Social Thinking Friendship Groups
Where Social Thinking Meets Critical Thinking...
Explore and discover through open-ended challenges.
Build bridges, and skyscrapers; build listening skills, and friendships.
About the WorkshopS
In her Social Thinking Training workshops, Dr. Susan Paynter helps her students, ages seven through 17, develop critical thinking skills and a set of social skills that are practical and applied easily to daily interactions. Weekly one-hour sessions run for four weeks at a time, with four to eight children in each group. Two of the many groups now meeting — and still accepting new applications — are SASSY (Smart and Strong Sisters) and The Gentlemen's Club.
To help children learn how to "think" socially and consider their own and others' thoughts, emotions, beliefs and intentions — instead of memorizing their set of social rules.
Using a proprietary approach, Dr. Paynter helps young people gain social confidence by building on their cognitive strengths. Kids work collaboratively and depend on the talents of teammates to solve complex, thought-provoking and creative challenges while learning essential social thinking skills.
Develop new Social Thinking skills and learn how to:
- Make and keep new friends
- Speak so others will listen
- Make eye contact
- Read body language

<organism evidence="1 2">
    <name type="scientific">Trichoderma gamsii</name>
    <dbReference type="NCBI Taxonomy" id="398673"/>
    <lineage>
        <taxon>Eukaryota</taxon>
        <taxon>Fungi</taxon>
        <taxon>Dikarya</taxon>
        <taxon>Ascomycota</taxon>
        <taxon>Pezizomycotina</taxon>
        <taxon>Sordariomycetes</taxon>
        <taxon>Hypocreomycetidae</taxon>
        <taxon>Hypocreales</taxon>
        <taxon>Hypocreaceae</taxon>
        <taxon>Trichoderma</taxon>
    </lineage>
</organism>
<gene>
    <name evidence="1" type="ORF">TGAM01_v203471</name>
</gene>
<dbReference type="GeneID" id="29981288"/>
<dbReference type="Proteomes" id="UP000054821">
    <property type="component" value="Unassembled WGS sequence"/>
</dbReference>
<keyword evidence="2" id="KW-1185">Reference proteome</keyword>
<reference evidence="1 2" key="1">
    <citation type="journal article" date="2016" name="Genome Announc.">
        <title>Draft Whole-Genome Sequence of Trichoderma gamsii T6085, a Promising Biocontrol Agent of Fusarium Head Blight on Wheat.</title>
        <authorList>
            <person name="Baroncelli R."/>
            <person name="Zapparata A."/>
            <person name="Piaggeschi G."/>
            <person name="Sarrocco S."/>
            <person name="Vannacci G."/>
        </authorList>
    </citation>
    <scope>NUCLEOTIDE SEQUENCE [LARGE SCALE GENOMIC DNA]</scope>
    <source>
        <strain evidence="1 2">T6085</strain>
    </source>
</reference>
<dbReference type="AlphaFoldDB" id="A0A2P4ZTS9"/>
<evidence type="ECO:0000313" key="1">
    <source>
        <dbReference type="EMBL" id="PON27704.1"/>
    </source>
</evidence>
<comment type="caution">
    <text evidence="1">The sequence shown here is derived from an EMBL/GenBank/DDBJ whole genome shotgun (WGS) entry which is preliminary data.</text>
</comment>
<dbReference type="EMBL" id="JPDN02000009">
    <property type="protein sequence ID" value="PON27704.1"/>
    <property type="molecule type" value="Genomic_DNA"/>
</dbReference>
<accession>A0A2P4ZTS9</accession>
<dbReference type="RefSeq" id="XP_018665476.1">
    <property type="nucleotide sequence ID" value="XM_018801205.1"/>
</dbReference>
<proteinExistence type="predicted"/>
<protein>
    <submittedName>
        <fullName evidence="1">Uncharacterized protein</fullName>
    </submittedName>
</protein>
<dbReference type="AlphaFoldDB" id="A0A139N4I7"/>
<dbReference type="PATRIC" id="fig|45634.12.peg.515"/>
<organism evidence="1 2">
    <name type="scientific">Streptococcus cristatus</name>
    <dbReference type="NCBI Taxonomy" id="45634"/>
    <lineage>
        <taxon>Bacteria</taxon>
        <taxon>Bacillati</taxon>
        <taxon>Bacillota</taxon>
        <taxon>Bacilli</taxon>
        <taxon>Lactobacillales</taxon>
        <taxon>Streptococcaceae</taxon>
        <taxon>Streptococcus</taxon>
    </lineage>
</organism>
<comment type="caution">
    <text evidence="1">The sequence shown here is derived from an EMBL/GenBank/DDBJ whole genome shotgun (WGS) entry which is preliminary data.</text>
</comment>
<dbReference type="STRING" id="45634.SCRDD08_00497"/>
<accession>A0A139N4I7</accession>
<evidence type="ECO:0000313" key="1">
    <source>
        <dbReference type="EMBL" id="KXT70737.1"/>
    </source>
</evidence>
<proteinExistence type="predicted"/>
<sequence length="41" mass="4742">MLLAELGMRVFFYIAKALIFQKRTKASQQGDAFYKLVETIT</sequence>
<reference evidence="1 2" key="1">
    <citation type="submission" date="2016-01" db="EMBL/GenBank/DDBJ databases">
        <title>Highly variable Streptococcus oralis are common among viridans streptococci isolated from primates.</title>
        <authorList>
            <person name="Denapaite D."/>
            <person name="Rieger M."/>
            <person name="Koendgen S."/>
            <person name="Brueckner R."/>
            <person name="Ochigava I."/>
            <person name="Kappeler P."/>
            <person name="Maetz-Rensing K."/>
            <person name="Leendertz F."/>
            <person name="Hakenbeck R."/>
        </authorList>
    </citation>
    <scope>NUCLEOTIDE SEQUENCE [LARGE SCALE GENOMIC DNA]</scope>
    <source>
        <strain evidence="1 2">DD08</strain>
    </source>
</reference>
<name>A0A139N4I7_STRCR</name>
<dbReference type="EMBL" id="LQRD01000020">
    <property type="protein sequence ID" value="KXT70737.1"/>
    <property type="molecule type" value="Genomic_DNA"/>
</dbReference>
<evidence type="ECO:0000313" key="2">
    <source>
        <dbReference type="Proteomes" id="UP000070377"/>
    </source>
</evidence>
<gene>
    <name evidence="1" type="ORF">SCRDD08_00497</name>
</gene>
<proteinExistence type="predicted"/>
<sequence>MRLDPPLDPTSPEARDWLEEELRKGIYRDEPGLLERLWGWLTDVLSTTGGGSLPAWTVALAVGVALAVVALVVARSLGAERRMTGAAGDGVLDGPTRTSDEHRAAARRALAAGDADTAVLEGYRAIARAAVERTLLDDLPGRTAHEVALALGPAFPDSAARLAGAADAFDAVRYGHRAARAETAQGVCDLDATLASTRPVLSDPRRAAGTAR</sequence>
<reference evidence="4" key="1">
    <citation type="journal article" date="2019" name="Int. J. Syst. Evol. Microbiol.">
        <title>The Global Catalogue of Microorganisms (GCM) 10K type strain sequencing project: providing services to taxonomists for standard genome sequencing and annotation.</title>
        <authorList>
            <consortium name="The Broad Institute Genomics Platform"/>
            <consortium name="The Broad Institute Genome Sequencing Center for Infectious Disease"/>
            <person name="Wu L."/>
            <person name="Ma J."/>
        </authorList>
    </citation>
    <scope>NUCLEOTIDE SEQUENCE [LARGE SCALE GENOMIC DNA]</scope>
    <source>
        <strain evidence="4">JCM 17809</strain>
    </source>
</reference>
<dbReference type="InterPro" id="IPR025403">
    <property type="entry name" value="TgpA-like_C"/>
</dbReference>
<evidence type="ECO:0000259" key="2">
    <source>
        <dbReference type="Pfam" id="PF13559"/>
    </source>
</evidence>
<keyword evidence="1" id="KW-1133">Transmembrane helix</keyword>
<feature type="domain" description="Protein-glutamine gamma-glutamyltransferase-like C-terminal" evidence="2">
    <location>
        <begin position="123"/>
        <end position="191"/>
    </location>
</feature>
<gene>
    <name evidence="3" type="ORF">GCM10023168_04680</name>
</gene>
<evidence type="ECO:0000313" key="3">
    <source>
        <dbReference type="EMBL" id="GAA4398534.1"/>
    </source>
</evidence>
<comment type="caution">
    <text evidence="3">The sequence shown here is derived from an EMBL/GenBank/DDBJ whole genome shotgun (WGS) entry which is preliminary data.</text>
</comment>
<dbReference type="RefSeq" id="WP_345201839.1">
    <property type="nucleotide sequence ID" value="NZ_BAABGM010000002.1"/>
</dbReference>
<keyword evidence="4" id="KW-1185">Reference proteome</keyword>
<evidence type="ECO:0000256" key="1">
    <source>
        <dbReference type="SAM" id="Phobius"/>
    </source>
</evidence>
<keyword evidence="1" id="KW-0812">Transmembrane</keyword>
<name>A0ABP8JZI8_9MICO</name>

- Initiate and maintain conversation
- Listen actively
- Lead without being bossy
- Share without bragging
Build your Critical Thinking skills and learn how to:
- Think flexibly
- Test assumptions
- Analyze and synthesize information
- Solve open-ended creative challenges
- Have fun and gain confidence
- Explore perplexing problems and design original solutions
The Social Skills Training workshop is divided into three one-hour segments.
The first segment is dedicated to the relevant social skills, taught through role play and games. During this segment, students practice a variety of skills, including: speaking so others will listen, making eye contact, reading body language, initiating and maintaining conversation, making friends, listening actively, and leading peers without being perceived as bossy.
The second segment features an open-ended challenge that requires the students to use higher-order critical thinking. The students work in teams to solve creative, thought-provoking challenges, while using the targeted social skills practiced during the first segment of the workshop hour. Dr. Paynter observes the students' intellectual and creative ideas, in addition to the social interactions of the students, with particular attention to the skills targeted during the initial workshop hour.
The third segment of the workshop provides a debriefing and detailed discussion with students about the impact of the new skills on improving collaboration with fellow students. Students share their ideas on how their personal interactions influenced the success of their team.
Throughout the workshop, Dr. Paynter maintains email communication with parents to ensure carry over of the new skills to the home.
Students are clustered into groups of four to six members, based on age, gender, strengths, needs, diagnosis, and developmental level. Typical groups include students ages 7-8, 9-10, 12-15, and 15-17. The curriculum for students 12-17 is adjusted to facilitate greater opportunity to practice appropriate socialization and troubleshoot difficult scenarios, which may arise with peers and others.